I drive around. I sit in parking lots, go to school in an attempt to feel like everything is fine. I just don’t feel good, I say. My friend gives me a long hug, buys me dinner, lets me lean on her shoulder. I don’t know why but even the sky looks different, just because I’m going home to a different house tonight.

My mother comes to pass me things. You just need to get used to it, she says. That’s not it, my heart replies, and sinks as she drives away. But if that’s not it, then what is? What is it in the end? Perhaps my heart just wants to go back to a place where it had a chance at being found.

Growing Pains by John Lauren and Paula Sandford


Children are closest to grief. Not yet able to examine the world with their mind, they feel the world with their spirit. And in their spirit they may have knowledge of events that happened that they have never been told about. Most of our personality is crystallised by 5, and most hurt happens to us when we are at our most vulnerable. Issues that beset the adult often have their origins in the womb, and our emotional responses in adulthood are often fueled by experiences and reactions made in early life.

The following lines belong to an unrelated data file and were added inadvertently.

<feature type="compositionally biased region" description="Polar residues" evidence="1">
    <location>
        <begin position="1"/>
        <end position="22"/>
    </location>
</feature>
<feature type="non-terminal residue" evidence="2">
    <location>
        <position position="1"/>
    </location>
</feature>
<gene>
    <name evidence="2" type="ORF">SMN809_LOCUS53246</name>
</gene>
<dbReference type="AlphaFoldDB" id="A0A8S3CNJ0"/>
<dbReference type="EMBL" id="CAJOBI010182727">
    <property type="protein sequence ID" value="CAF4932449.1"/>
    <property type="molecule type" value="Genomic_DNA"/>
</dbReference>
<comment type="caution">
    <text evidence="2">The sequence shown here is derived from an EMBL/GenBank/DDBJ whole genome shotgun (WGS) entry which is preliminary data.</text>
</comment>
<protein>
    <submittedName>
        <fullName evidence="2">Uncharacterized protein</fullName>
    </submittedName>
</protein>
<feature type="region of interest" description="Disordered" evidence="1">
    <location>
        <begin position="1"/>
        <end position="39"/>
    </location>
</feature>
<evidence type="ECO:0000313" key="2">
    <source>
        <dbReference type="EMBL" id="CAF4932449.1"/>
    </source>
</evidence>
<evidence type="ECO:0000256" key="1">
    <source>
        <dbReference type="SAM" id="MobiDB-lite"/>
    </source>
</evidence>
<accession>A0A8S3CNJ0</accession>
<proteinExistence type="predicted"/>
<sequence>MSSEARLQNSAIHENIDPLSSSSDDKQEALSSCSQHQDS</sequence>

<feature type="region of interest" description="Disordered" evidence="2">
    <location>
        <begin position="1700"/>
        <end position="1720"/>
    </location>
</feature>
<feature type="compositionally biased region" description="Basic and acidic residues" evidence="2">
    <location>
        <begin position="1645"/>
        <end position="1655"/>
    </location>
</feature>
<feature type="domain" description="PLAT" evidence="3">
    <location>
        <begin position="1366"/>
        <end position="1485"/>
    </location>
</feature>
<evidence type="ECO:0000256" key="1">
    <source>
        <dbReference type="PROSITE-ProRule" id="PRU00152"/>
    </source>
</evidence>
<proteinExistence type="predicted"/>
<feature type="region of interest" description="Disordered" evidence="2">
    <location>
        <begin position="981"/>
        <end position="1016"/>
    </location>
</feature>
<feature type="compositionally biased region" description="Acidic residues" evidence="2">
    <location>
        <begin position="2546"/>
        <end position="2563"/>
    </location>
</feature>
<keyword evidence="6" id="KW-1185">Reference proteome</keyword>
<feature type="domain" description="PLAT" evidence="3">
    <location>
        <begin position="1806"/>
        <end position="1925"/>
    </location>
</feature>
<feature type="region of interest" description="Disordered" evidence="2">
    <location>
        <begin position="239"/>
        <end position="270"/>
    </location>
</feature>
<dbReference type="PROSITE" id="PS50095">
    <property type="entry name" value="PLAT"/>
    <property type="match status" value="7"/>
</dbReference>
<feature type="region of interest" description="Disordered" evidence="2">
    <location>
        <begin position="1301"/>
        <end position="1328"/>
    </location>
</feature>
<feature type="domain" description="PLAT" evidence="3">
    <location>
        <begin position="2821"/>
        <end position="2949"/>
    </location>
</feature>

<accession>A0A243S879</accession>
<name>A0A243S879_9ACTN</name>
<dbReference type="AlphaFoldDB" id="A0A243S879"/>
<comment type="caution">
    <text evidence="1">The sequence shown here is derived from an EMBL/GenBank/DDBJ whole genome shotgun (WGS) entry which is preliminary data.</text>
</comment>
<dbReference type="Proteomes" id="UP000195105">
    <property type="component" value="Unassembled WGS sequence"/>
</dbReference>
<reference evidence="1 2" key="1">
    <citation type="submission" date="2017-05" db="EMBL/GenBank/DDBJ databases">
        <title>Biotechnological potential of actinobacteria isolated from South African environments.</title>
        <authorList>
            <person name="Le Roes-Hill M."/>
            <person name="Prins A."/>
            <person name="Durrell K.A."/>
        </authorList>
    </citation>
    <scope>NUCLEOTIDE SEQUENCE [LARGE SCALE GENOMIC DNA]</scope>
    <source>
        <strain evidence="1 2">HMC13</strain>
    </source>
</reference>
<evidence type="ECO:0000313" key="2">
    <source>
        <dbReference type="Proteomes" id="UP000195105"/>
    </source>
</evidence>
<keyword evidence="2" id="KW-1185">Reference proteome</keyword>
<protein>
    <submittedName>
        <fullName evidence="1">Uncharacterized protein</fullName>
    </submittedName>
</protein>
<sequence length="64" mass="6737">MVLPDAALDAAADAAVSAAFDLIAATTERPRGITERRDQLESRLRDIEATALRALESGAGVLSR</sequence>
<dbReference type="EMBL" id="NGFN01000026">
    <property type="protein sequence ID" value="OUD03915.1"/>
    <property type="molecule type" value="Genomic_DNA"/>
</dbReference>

How is a person born again? A person is born again when he is carried in the hearts of people who love him. We are all healed by love.

Quotes (emphasis my own):

“As we mature, we interpret experiences with our mind, but before we have developed intellect with which to reason we have a mind in the spirit within us. As soon as we begin to form within the womb, that breath from God, which is the core of our essence, is breathed into us, or we would not have life at all”